Don Byron (b.1958) is a U.S. composer and clarinettist. While he is considered a jazz musician, he is stylistically very adventurous, having recorded klezmer music, German lieder, and cartoon music. Byron was born on 8th November 1958 in the Bronx, New York City and was raised by his parents who were themselves musicians, his mother a pianist; his father a bass player for calypso bands. His parents raised him listening to all kinds of music, taking him on trips to the ballet and the symphony, and also exposing him to jazz such as Dizzy Gillespie and Miles Davis records.
P.K.14 - Beijing based post-punk band. The abbreviated name P.K.14 is a continuous play on words. Primarily standing for Public Kingdom for Teens (??????), known to also stand for Pent Kilowatt One More Than Thirteen, Pelikan Kraut Seven Times Two and Psycho Killer Two Less Than Sixteen amongst others... Vocals - Yang Haisong (???) Guitar - Xu Bo (??) Drums - Jonathan (??? Bass - Shi Xudong (???)
The last.fm support team relates there is no way to differentiate bands with the same name, so here is a breakdown. The earliest well known ensemble to use this name was:
The HUB - interactive computer music Since 1985, The Hub has been one of the first "computer network music" ensemble consisting of John Bischoff, Tim Perkis, Chris Brown, Scot Gresham-Lancaster, Mark Trayle and Phil Stone. The Hub grew from The League of Automatic Music Composers:John Bischoff, Tim Perkis, Jim Horton, and Rich Gold.
Ed Askew, a gay man, cut one of the best and most obscure LPs in the original ESP Disk’s vague rock/folk/freak series, issued eponymously and since reissued as Ask the Unicorn, before apparently dropping off the edge of his world. Years later, thanks to detective work by - naturally - Mr Clint Simonson of the De Stijl Records imprint, it turned out that not only was Askew still breathing but he had actually recorded a follow-up to his ESP Disk in 1970 that had lain in the can for decades.
Hailing from Endicott, NY, Gary Wilson is an archetypal figure in the "outsider music" movement with other artists like The Shaggs and Jandek as its most notable members. Gary Wilson first came onto the scene in 1977 with "You Think You Really Know Me," which he recorded alone in his parents' basement. Using synthesizers and spinning disturbing tales of obsession with different women, Wilson's record had no effect on the mainstream but its cold detachment and electro-funk aesthetic was a hit with the college radio stations.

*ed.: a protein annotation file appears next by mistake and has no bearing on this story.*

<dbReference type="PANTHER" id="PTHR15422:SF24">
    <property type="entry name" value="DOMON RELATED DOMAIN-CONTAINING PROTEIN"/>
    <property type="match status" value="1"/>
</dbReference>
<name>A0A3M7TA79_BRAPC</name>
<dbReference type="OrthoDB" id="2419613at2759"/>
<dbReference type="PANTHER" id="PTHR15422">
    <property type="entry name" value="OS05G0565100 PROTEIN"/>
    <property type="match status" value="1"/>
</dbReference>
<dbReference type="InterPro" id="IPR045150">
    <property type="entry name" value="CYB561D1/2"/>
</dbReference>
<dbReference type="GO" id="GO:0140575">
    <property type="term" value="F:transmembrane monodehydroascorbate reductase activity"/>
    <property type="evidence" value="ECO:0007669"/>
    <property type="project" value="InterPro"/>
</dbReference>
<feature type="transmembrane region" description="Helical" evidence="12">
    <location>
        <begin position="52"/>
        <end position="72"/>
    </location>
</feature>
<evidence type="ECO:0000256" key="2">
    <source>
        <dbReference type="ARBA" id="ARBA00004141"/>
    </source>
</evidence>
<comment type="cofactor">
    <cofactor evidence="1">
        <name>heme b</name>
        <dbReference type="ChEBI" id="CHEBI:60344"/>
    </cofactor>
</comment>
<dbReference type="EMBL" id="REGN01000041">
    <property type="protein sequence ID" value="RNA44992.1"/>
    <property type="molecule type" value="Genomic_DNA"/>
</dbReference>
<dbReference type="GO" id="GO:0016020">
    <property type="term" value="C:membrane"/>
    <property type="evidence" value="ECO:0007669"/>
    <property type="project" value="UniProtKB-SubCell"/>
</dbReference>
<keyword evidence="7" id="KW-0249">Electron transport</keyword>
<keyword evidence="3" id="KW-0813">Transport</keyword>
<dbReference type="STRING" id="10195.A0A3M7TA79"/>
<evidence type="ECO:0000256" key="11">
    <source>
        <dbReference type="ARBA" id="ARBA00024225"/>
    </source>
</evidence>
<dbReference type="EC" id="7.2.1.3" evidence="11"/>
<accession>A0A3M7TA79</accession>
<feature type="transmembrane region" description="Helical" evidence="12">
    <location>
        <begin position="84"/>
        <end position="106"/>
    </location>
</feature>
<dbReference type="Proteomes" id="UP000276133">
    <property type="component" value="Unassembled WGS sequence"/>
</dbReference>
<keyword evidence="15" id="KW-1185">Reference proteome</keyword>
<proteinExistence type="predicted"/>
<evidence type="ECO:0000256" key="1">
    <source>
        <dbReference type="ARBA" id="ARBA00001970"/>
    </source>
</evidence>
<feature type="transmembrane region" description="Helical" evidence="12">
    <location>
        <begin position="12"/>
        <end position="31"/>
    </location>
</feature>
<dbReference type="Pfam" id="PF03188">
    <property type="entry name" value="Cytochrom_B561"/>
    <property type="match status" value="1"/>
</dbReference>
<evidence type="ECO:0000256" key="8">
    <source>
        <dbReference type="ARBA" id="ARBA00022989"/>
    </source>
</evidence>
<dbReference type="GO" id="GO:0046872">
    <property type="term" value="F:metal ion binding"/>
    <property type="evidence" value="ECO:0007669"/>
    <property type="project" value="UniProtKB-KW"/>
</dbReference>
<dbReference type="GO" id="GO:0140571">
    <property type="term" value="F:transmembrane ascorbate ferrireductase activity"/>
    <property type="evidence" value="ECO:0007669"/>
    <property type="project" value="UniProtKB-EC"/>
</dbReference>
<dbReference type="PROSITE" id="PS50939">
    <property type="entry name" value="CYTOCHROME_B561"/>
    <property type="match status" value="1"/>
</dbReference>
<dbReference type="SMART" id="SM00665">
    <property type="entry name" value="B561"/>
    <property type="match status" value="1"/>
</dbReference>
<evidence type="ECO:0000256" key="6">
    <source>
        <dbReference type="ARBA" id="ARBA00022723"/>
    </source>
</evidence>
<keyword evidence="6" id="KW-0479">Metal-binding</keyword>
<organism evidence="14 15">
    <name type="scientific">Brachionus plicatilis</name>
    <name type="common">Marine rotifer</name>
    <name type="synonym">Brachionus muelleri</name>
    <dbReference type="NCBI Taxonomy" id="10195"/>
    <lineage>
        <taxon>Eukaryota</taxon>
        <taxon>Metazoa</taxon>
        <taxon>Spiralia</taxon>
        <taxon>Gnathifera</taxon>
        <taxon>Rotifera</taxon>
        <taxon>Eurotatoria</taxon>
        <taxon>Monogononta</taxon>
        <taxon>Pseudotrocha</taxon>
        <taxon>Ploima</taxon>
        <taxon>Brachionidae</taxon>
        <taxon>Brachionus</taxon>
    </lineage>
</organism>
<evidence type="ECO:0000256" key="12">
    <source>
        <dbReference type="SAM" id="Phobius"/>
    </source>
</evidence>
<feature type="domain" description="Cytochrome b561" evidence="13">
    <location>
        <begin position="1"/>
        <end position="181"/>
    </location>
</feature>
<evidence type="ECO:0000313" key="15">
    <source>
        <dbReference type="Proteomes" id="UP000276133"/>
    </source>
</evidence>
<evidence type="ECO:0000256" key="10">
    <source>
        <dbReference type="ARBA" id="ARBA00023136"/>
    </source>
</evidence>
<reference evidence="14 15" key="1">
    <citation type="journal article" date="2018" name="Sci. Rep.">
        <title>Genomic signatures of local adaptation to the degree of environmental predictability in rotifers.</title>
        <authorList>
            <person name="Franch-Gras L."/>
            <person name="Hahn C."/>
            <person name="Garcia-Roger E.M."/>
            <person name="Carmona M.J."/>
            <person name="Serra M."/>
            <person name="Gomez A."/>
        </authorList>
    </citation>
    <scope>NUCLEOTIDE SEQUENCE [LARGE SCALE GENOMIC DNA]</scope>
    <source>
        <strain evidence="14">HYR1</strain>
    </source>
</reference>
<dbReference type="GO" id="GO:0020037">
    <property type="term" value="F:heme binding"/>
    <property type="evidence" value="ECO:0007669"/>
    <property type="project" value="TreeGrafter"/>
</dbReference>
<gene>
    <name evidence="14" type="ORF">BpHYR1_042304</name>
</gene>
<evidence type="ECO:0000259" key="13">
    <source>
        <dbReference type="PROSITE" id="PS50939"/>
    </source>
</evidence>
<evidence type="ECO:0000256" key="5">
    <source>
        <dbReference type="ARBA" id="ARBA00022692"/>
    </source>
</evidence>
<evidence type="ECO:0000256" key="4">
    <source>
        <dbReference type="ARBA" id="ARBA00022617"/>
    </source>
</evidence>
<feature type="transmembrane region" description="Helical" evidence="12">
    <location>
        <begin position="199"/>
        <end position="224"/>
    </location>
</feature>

Alarm Will Sound is a U.S. twenty-member contemporary-music chamber orchestra. Members of the ensemble began playing together while studying at the Eastman School of Music in Rochester, New York, and have diverse experience in composition, improvisation, jazz, popular styles, early music, and various traditional musics from around the world. Alarm Will Sound's repertoire ranges from European to American works, from the arch-modernist to the pop-influenced.
The Coup is a political hip hop group based in Oakland, California. It formed as a three-member group in 1992 with rappers (Raymond) Boots Riley and E-Roc along with DJ Pam the Funkstress. E-Roc left on amicable terms after the group's second album, but appears on the track "Breathing Apparatus" on The Coup's third album, Steal This Album. The group is now a duo. The Coup, part of the sub-genre of political hip hop, is politically radical and Marxist in their music, and align themselves with other radical hip-hop groups like dead prez.
John Paul Hammond (born 13th November 1942), also known as "John Hammond Jr", is a blues singer and guitarist. He usually plays acoustic guitars and dobros and sings in a barrelhouse style. Since 1962, when he made his debut on Vanguard Records, Hammond has made 29 albums. In the 1990s he recorded for the Pointblank label. Hammond has earned one Grammy Award and been nominated for four others. He is the son of the legendary record producer John H. Hammond.
Wu Man (Chinese: ??; pinyin: W
Black To Comm is an alias for Dekorder label owner Marc Richter's audio excursions. Richter creates his music using scratchy shellac and vinyl records, field recordings, a so called "kitchen gamelan," and more traditional instruments like organs, guitars, pianos and mbiras. The layering and hypnotic repetition of short loops from Psychedelia, Free Jazz, Vaudeville, and various other old recordings reveals alternative melodic dimensions not apparent in the source material.